Tectonic zoning is based on the top of heterogeneous Pre-Cenozoic basement (reflector Fok-Fk) with analysis of gravity anomaly distribution. The structure of East flank of the Knipovich ridge and Orogenic system of West Spitsbergen is thoroughly studied in works of E.A. Gusev (2001, 2005), E.V. Shipilov (2005, 2007), S.I. Shkarubo (1993, 1997, 2007), J.J. Livshitsa (1973) etc., therefore the basic attention will be devoted to the structure of the perioceanic trough zone and the Norwegian-Spitsbergen step zone.

The Norwegian-Spitsbergen step zone is a system of horsts and grabens defined along the heterogeneous basement which presumably consists of Middle – Upper Riphean (?) rocks. Within this zone there was defined an underwater continuation of the Prince Karl horst, the Forlandsunnet graben, the Saffolk graben and the Torrel horst separated by sublatitudinal disjunctive fractures. The Prince Karl horst and Forlandsunnet graben are characterized by the north-western orientation peculiar to all Caledonian structures of this region. The Saffolk graben and Torrel horst located along the south-western part of Spitsbergen coast were identified for the first time. The main strike of specified elements differs from already known Prince Karl horst and Forlandsunnet graben. The Saffolk graben and Torrel horst are characterized by a north-eastern trending. The step zone is separated from structures of the West Arctic platform and the Norwegian-Greenland basin by Hornsund fault zone which takes a north-western direction.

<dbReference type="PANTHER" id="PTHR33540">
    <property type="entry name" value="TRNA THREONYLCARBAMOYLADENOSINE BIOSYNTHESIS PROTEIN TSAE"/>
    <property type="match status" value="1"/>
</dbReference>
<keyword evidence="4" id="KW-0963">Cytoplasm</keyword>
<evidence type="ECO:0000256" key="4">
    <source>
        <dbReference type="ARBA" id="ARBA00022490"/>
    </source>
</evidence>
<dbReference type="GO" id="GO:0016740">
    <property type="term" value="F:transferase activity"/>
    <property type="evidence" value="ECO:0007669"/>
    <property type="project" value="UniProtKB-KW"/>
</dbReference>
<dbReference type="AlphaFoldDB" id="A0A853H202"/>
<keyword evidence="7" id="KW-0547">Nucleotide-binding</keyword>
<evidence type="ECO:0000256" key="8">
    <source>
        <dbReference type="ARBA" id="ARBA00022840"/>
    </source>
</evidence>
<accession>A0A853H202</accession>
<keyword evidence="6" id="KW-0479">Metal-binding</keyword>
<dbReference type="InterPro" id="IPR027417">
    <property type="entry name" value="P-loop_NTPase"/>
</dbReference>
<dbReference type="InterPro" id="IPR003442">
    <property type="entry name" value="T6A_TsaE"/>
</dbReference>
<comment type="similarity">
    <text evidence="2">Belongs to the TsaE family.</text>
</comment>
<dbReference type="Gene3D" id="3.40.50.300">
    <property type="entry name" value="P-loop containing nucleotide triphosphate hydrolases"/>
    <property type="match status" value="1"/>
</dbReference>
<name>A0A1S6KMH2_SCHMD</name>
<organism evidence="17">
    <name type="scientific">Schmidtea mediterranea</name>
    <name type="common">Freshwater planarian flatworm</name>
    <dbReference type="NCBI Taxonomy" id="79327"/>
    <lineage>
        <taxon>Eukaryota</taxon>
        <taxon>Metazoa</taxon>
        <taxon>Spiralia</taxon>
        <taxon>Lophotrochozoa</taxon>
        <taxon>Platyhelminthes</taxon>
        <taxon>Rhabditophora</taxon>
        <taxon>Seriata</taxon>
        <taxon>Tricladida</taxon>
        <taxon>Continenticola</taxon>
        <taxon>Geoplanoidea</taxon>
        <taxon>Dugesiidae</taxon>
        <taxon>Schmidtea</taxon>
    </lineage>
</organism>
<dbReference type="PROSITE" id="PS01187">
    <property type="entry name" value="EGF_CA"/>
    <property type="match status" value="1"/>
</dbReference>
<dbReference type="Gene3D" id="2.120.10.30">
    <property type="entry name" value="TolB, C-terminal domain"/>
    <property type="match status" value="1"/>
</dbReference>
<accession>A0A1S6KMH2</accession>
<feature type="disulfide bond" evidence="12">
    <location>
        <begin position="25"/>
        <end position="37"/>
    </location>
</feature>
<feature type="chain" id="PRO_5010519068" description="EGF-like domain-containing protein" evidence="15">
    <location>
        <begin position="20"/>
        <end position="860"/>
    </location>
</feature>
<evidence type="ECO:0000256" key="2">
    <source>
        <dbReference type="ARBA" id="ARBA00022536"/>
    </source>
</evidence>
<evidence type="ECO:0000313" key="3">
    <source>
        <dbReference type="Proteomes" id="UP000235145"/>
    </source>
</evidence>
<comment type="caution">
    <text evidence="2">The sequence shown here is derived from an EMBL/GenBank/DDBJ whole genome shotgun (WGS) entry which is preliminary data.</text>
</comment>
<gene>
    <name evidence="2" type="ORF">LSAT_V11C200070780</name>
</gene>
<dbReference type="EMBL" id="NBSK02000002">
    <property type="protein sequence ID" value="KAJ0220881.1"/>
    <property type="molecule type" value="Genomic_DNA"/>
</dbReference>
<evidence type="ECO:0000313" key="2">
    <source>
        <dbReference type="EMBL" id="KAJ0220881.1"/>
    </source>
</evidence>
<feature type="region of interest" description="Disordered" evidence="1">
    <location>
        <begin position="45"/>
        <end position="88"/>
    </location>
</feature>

The zone of perioceanic troughs comprises Atka and Pomorsky troughs. They are underlain by heterogeneous basement. The western side of troughs consists of basalts of the East flank of the Knipovich ridge, whereas the east one is represented by blocks of breaking continental basement. Atka and Pomorsky troughs are divided by the Sorkapp saddle from each other. The Sorkapp saddle is a chain of upfaulted oceanic basement blocks separated by faults with north-western and north-eastern strikes. The north-western trending faults are elements of mid-ocean Knipovich ridge system (transforms).

The block-faulted basement structure forms structural elements of higher order. Within the Atka trough there can be clearly seen Is-Forden and Atka steps and Atka depression. The Isfjorden step represents a system of continental basement blocks probably composed of Middle-Upper Riphean rocks, generated as a result of high-amplitude fault movements and represented as a single structural zone with northwest strike. The throws of basement blocks reach 2.0 km relative to each other. The Atka step represents an oceanic basement high limited to an isohypse of 5.0 km along the top of heterogeneous basement. The Atka depression is generated by the downfaulted motion with throw of up to 5.0 km, where glide planes of faults are inclined into depression depocentre. The Atka depression is represented as a narrow stretched zone of a north-western strike segmented in blocks by tectonic deformations, they move north-westward along these deformations.

The Pomorsky trough is divided into the West Bear shelf and Pomorsky steps forming its east continental and western oceanic sides. The central position in the trough is occupied by the Pomorsky depression. The West Spitsbergen shelf step is a system of continental basement blocks composed of different age rocks and downfaulted by listric faults. The Pomorsky step is a high of an oceanic basement jointed to the north with the Sorkapp saddle by a north-western trending transform fault. The basement surface is gently dipped southward reaching the maximum depths (up to 11.0 km) in the southern part of the Pomorsky trough in the contact zone of oceanic and continental basements.